Safety concerns about the Night Tube are becoming too big to ignore

A Freedom of Information requests shows TfL expects widespread increases in crime and anti-social behaviour

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The Night Tube was meant to be Boris Johnson’s lasting legacy; a popular project introduced a year before he left office, winning him plaudits all round.

In reality however, the Night Tube debacle tidily sums up Boris’ time in office. A nice idea, followed by much hype and self-promotion, but ultimately disappointing results, often due to a complete failure to tackle the difficult details.

Not only has the Night Tube, originally scheduled to start in September 2015, still not begun; yesterday we learnt the scale of Transport for London (TfL)’s concerns about the project.

TfL’s risk analysis of the Night Tube project, obtained by The Times newspaper after a Freedom of Information request, shows TfL expects widespread increases in crime, anti-social behaviour, noise complaints and illegal taxi touting.

The 18-page document reveals that increases in ‘theft, robbery and sexual offences’ were very likely, given a rating of four-out-of-five. The report also warned that ‘offenders [could] target victims made vulnerable by alcohol’. Overall crime is expected to increase, with a five-out-of-five likelihood, resulting in ‘high crime levels’ and a ‘rowdy environment.’

Many of these concerns are nothing new. We have warned for months that the danger of increases in crime need to be taken more seriously. Now it appears TfL’s own risk assessment agrees with us.

Last year for example, internal TfL documents revealed that assaults against members of staff at tube stations had jumped 44 per cent. Despite this fact, the mayor pushed on with plans to axe almost 900 staff from tube stations, leaving fewer protections for the people we expect to run the network. Indeed on the Night Tube, some stations will be left staffed by a single person during night-time services.

It’s hard to imagine how a single member of staff, at a station far out on the central line, will effectively be able to challenge alcohol fuelled anti-social behaviour in the station at 3am.

When challenged the mayor has been defiant or just plain uninformed. Last year, when questioned by my colleague Joanne McCartney about the potential for increased crime and the police’s readiness to respond, he simply said ‘so far they have not highlighted any risks of the policy, but I take very seriously the point that you make about increasing assaults’.

With TfL rating the risk of increases in robbery and sexual crime as four-out-of-five, even when proposals to increase police officer numbers are taken into account, its only sensible to ask if the current policing arrangements for the Night Tube need reviewing.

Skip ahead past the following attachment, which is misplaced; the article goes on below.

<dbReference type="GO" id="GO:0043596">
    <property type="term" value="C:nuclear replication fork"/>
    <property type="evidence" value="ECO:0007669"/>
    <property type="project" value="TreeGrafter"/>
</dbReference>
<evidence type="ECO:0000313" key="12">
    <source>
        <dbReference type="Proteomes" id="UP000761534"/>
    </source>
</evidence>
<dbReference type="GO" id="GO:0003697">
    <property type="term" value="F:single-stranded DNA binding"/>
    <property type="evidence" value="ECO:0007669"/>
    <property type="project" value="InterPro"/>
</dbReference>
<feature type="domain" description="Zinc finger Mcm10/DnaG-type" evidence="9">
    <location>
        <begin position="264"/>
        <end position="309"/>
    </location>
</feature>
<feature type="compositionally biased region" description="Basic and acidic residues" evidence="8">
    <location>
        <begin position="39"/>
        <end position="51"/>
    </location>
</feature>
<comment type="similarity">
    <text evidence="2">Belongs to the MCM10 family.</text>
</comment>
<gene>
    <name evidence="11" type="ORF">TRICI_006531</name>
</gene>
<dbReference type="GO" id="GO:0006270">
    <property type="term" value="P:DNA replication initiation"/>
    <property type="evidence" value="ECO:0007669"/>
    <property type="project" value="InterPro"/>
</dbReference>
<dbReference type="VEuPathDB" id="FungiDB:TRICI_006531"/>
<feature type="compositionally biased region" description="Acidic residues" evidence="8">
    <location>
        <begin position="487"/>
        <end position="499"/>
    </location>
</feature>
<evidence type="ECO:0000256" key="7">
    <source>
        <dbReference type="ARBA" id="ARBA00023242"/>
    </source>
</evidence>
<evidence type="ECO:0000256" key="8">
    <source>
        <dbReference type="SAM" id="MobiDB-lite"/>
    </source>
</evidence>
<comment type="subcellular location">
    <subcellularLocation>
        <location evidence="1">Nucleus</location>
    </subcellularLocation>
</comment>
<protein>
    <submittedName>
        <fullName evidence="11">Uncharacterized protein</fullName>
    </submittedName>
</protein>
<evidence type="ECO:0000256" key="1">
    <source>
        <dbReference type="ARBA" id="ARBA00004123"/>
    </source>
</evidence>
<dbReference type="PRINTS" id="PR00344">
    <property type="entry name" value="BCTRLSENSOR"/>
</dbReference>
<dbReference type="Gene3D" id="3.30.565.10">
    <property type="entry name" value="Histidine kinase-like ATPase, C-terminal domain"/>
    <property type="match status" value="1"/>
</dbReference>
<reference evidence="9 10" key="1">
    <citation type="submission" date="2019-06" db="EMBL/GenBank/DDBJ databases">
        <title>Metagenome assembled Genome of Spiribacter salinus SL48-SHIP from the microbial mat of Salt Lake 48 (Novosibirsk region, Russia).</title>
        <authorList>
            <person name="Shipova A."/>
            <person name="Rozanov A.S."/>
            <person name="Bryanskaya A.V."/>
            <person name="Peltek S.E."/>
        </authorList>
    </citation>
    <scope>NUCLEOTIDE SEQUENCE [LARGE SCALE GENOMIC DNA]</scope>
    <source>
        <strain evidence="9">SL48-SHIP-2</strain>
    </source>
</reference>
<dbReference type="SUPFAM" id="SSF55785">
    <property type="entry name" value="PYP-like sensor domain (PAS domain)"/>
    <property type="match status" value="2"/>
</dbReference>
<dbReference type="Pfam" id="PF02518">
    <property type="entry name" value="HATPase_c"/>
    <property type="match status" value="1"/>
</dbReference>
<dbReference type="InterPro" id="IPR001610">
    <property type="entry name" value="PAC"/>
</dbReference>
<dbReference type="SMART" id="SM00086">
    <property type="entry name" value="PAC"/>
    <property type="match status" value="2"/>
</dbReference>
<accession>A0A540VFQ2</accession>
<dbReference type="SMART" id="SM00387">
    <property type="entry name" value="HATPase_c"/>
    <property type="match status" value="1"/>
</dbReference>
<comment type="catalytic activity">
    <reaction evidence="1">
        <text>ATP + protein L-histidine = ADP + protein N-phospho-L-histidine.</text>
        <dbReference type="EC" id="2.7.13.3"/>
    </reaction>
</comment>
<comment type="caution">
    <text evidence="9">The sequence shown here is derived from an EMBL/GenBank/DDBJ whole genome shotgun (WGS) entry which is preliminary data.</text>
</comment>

The problem with estimates like this is that they hide the human impact of the crimes they are tallying. Of course there will always be challenges with a scheme like this, but what worries me most is the fact that the mayor’s rush to bring in the Night Tube seems to have meant turning a lazy eye to the details. It’s meant that he has failed to properly address the dangers and consider how we can best prevent or minimise them.

The Night Tube will be a wonderful development for London; it’s just got to be done right, and safely. Given the delays to the project, the mayor should have been taking the time to address each of these concerns properly, but there is little evidence of this.

The dispute with tube staff should have taught Boris Johnson what happens when you prematurely push ahead with policies without any thought for the consequences. In this case he caused uproar amongst staff after effectively trying to tear up their contracts and impose weekend working and incredibly anti-social hours.

Although we’ve now worked our way back from those proposals, it’s meant months of delay and anguish for all involved.

With a deal still far from guaranteed, it’s time for the mayor to buck his trend and get to grips with the detail of this policy before the Night Tube is once again derailed by a lack of forward planning.

Val Shawcross AM is the London Assembly Labour Transport spokesperson. Follow her on Twitter

13 Responses to “Safety concerns about the Night Tube are becoming too big to ignore”

  1. Bradley B.

    The Night Tube will be a wonderful development for London; it’s just got to be done right, and safely.

    One problem is that the trains are so long. Getting into a carriage with just three or four others is scary. My question for you is: How can you make that safe? I can see NO WAY. Better to have more single deck night buses.

  2. Sid

    And with the level of immigrant sexual violence rising, it must be a concern.

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